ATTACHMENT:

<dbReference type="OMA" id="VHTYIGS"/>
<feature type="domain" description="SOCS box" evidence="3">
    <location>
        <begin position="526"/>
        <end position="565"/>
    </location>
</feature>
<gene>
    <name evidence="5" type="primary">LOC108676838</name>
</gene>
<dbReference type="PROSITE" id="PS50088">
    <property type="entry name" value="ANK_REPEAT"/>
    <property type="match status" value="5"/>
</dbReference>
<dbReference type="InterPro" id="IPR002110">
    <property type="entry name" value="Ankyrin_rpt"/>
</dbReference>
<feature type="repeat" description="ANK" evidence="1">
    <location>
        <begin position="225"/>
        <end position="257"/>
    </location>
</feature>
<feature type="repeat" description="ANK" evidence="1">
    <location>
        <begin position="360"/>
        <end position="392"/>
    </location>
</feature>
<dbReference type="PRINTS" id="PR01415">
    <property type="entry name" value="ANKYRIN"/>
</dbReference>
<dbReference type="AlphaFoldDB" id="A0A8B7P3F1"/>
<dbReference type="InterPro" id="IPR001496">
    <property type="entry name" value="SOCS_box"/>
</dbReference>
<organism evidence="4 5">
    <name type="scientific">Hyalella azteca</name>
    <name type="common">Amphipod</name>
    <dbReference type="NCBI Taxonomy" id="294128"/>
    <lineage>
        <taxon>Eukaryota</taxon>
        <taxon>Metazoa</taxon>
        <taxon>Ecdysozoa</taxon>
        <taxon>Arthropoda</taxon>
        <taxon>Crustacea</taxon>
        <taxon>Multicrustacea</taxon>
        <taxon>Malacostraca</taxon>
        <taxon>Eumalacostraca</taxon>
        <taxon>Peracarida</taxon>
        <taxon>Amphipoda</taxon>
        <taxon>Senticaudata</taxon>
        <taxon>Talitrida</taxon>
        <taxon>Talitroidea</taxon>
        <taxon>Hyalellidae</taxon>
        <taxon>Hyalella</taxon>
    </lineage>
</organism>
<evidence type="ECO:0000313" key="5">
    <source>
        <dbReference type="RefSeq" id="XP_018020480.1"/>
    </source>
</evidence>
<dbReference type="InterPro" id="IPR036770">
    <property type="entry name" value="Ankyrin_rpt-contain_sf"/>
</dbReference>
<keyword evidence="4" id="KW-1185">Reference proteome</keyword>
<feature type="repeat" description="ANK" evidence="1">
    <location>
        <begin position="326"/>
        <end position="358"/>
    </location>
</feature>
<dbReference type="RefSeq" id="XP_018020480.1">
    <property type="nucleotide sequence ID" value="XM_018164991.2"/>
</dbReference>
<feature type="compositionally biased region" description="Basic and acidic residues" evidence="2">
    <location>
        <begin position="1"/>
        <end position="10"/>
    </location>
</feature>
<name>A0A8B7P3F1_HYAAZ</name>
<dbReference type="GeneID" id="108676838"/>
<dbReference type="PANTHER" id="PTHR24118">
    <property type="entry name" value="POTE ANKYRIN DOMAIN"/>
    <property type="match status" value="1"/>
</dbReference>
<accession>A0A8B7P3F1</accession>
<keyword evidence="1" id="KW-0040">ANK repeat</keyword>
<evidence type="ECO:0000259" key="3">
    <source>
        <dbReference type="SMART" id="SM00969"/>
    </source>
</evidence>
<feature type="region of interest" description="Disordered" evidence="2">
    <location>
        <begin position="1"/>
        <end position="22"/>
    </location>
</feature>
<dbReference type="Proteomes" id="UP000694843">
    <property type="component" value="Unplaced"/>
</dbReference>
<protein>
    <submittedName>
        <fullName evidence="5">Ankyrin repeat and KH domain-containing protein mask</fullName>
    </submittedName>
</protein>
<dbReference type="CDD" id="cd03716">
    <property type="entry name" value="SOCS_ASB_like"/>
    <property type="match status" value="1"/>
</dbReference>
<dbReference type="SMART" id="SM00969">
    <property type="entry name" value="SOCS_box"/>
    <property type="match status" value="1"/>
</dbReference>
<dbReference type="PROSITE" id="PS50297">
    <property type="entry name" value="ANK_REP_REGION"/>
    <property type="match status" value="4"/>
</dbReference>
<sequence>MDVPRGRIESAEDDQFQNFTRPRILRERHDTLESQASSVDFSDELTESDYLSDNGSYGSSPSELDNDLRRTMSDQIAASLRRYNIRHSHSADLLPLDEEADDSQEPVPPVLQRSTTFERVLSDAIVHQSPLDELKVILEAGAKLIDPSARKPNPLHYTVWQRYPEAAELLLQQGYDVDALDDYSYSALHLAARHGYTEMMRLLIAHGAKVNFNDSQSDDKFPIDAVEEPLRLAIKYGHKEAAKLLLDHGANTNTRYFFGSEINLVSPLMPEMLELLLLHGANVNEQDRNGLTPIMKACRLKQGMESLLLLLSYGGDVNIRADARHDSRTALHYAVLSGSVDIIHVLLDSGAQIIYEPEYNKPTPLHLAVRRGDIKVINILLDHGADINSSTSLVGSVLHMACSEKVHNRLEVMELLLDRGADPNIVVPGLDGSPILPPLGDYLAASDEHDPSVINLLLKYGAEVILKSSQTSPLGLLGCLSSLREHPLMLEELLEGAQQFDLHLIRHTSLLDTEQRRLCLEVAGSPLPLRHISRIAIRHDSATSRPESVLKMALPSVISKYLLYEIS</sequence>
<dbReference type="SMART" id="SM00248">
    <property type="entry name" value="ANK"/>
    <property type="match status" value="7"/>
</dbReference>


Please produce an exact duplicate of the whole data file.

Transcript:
<dbReference type="OMA" id="VHTYIGS"/>
<feature type="domain" description="SOCS box" evidence="3">
    <location>
        <begin position="526"/>
        <end position="565"/>
    </location>
</feature>
<gene>
    <name evidence="5" type="primary">LOC108676838</name>
</gene>
<dbReference type="PROSITE" id="PS50088">
    <property type="entry name" value="ANK_REPEAT"/>
    <property type="match status" value="5"/>
</dbReference>
<dbReference type="InterPro" id="IPR002110">
    <property type="entry name" value="Ankyrin_rpt"/>
</dbReference>
<feature type="repeat" description="ANK" evidence="1">
    <location>
        <begin position="225"/>
        <end position="257"/>
    </location>
</feature>
<feature type="repeat" description="ANK" evidence="1">
    <location>
        <begin position="360"/>
        <end position="392"/>
    </location>
</feature>
<dbReference type="PRINTS" id="PR01415">
    <property type="entry name" value="ANKYRIN"/>
</dbReference>
<dbReference type="AlphaFoldDB" id="A0A8B7P3F1"/>
<dbReference type="InterPro" id="IPR001496">
    <property type="entry name" value="SOCS_box"/>
</dbReference>
<organism evidence="4 5">
    <name type="scientific">Hyalella azteca</name>
    <name type="common">Amphipod</name>
    <dbReference type="NCBI Taxonomy" id="294128"/>
    <lineage>
        <taxon>Eukaryota</taxon>
        <taxon>Metazoa</taxon>
        <taxon>Ecdysozoa</taxon>
        <taxon>Arthropoda</taxon>
        <taxon>Crustacea</taxon>
        <taxon>Multicrustacea</taxon>
        <taxon>Malacostraca</taxon>
        <taxon>Eumalacostraca</taxon>
        <taxon>Peracarida</taxon>
        <taxon>Amphipoda</taxon>
        <taxon>Senticaudata</taxon>
        <taxon>Talitrida</taxon>
        <taxon>Talitroidea</taxon>
        <taxon>Hyalellidae</taxon>
        <taxon>Hyalella</taxon>
    </lineage>
</organism>
<evidence type="ECO:0000313" key="5">
    <source>
        <dbReference type="RefSeq" id="XP_018020480.1"/>
    </source>
</evidence>
<dbReference type="InterPro" id="IPR036770">
    <property type="entry name" value="Ankyrin_rpt-contain_sf"/>
</dbReference>
<keyword evidence="4" id="KW-1185">Reference proteome</keyword>
<feature type="repeat" description="ANK" evidence="1">
    <location>
        <begin position="326"/>
        <end position="358"/>
    </location>
</feature>
<dbReference type="RefSeq" id="XP_018020480.1">
    <property type="nucleotide sequence ID" value="XM_018164991.2"/>
</dbReference>
<feature type="compositionally biased region" description="Basic and acidic residues" evidence="2">
    <location>
        <begin position="1"/>
        <end position="10"/>
    </location>
</feature>
<name>A0A8B7P3F1_HYAAZ</name>
<dbReference type="GeneID" id="108676838"/>
<dbReference type="PANTHER" id="PTHR24118">
    <property type="entry name" value="POTE ANKYRIN DOMAIN"/>
    <property type="match status" value="1"/>
</dbReference>
<accession>A0A8B7P3F1</accession>
<keyword evidence="1" id="KW-0040">ANK repeat</keyword>
<evidence type="ECO:0000259" key="3">
    <source>
        <dbReference type="SMART" id="SM00969"/>
    </source>
</evidence>
<feature type="region of interest" description="Disordered" evidence="2">
    <location>
        <begin position="1"/>
        <end position="22"/>
    </location>
</feature>
<dbReference type="Proteomes" id="UP000694843">
    <property type="component" value="Unplaced"/>
</dbReference>
<protein>
    <submittedName>
        <fullName evidence="5">Ankyrin repeat and KH domain-containing protein mask</fullName>
    </submittedName>
</protein>
<dbReference type="CDD" id="cd03716">
    <property type="entry name" value="SOCS_ASB_like"/>
    <property type="match status" value="1"/>
</dbReference>
<dbReference type="SMART" id="SM00969">
    <property type="entry name" value="SOCS_box"/>
    <property type="match status" value="1"/>
</dbReference>
<dbReference type="PROSITE" id="PS50297">
    <property type="entry name" value="ANK_REP_REGION"/>
    <property type="match status" value="4"/>
</dbReference>
<sequence>MDVPRGRIESAEDDQFQNFTRPRILRERHDTLESQASSVDFSDELTESDYLSDNGSYGSSPSELDNDLRRTMSDQIAASLRRYNIRHSHSADLLPLDEEADDSQEPVPPVLQRSTTFERVLSDAIVHQSPLDELKVILEAGAKLIDPSARKPNPLHYTVWQRYPEAAELLLQQGYDVDALDDYSYSALHLAARHGYTEMMRLLIAHGAKVNFNDSQSDDKFPIDAVEEPLRLAIKYGHKEAAKLLLDHGANTNTRYFFGSEINLVSPLMPEMLELLLLHGANVNEQDRNGLTPIMKACRLKQGMESLLLLLSYGGDVNIRADARHDSRTALHYAVLSGSVDIIHVLLDSGAQIIYEPEYNKPTPLHLAVRRGDIKVINILLDHGADINSSTSLVGSVLHMACSEKVHNRLEVMELLLDRGADPNIVVPGLDGSPILPPLGDYLAASDEHDPSVINLLLKYGAEVILKSSQTSPLGLLGCLSSLREHPLMLEELLEGAQQFDLHLIRHTSLLDTEQRRLCLEVAGSPLPLRHISRIAIRHDSATSRPESVLKMALPSVISKYLLYEIS</sequence>
<dbReference type="SMART" id="SM00248">
    <property type="entry name" value="ANK"/>
    <property type="match status" value="7"/>
</dbReference>